Monday, April 6

Book Review: And the Birds Rained Down

Title: And the Birds Rained Down

Author: Jocelyne Saucier

Pages: 139 (Ebook)

Summary: Tom and Charlie have decided to live out the remainder of their lives on their own terms, hidden away in a remote forest, their only connection to the outside world a couple of pot growers who deliver whatever they can’t eke out for themselves. But one summer two women arrive. One is a young photographer documenting a a series of catastrophic forest fires that swept Northern Ontario early in the century; she’s on the trail of the recently deceased Ted Boychuck, a survivor of the blaze. And then the elderly aunt of the one of the pot growers appears, fleeing one of the psychiatric institutions that have been her home since she was sixteen. She joins the men in the woods and begins a new life as Marie-Desneige. With the photographer’s help, they find Ted’s series of paintings about the fire, and begin to decipher the dead man’s history.

My Rating: 7.75/10

What I liked/disliked about the book: The writing was beautiful and at times the story was compelling and emotional, overall it was an enjoyable read.

The writing, storytelling was what initially pulled me into the book. It had such wonderful style and pace, it made for a great reading experience, and I think the author told the story of the characters beautifully. Especially Ted and his paintings. I think his aspect in the story is what I enjoyed the most - and I really wish I could have learned more.

The novel is a short one, but despite that, there was a lot to the book - a lot of elements to explore and rather enjoyable ending. I think the author managed that well, while it wasn't my favourite part of the book, it was still worthy ending for the book.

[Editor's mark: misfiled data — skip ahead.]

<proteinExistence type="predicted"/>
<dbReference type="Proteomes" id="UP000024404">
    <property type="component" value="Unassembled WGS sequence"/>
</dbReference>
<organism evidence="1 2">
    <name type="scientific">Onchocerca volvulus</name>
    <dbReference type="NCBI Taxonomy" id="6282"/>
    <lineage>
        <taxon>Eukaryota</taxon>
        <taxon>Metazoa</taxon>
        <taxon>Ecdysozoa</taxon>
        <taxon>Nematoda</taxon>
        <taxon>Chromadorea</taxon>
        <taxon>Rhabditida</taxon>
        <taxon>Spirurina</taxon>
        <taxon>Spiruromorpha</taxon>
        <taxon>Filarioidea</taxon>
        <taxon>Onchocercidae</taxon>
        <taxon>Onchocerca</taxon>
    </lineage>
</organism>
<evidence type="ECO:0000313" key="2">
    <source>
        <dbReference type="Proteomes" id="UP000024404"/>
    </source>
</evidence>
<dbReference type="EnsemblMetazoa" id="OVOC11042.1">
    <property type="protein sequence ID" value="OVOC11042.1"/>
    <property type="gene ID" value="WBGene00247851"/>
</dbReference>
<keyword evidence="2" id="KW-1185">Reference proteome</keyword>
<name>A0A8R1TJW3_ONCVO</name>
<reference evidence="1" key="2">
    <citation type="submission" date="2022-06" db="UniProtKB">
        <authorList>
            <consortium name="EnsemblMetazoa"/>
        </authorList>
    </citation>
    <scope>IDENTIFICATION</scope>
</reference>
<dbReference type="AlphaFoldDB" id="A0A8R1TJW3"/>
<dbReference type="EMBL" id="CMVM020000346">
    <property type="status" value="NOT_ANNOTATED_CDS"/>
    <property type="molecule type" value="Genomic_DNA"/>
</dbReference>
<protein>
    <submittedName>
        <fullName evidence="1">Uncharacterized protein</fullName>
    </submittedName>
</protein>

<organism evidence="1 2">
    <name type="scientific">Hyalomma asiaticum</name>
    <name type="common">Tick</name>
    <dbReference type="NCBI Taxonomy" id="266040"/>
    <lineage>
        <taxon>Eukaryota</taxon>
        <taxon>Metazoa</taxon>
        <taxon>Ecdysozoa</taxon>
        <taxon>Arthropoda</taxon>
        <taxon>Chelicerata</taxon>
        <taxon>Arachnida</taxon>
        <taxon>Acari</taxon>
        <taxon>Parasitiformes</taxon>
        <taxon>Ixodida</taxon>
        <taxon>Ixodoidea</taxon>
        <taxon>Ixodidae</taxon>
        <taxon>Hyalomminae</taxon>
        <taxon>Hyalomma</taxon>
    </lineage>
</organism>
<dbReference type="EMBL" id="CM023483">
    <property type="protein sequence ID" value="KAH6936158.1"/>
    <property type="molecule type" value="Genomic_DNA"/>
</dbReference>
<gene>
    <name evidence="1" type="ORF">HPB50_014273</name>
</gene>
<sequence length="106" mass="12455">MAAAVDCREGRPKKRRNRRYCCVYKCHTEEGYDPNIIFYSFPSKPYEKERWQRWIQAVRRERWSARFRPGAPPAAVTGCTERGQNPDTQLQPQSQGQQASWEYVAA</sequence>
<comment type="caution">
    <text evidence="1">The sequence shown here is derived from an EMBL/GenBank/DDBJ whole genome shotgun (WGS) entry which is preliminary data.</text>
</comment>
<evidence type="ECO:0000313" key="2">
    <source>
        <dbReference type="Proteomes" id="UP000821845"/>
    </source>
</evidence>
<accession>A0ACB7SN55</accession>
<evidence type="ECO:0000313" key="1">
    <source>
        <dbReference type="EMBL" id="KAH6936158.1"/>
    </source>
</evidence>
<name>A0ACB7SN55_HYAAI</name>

One of the aspects I didn't like was the pot growing. It didn't fit with the rest of the flow and themes of the story, it stuck out and it felt awkward. It didn't work for me and I couldn't figure out, why it was necessary for it to be there, while it did bring some of the characters into the book, it just didn't feel right compared to the rest of the story.

Would I recommend it to read: Hmm, the writing was lovely, the story was mostly good, so I'd say yes. It's not for everyone, but a lot of readers would appreciate the book.

What to read next: The Stone Angel, The Underpainter, and you could also try the other Canada Reads 2015 contenders.

Challenges: 100 Books Challenge, 2015 Category Challenge, 8th Annual Canadian Book Challenge, EBook Challenge, New Author Challenge, Ultimate Canadian Reading Challenge



1 comment:

  1. I really enjoyed this novel too. It's one that makes me glad to still follow Canada Reads, because I hadn't added it to my TBR previously, and I wouldn't have wanted to miss out. To my mind, the pot growing is included to remark upon the fact that people can make the choice to live according to a less traditional set of rules at any age and for a variety of reasons, suggesting a different kind of community. Guess you would have chosen a corner of the wilderness further away? *grin*

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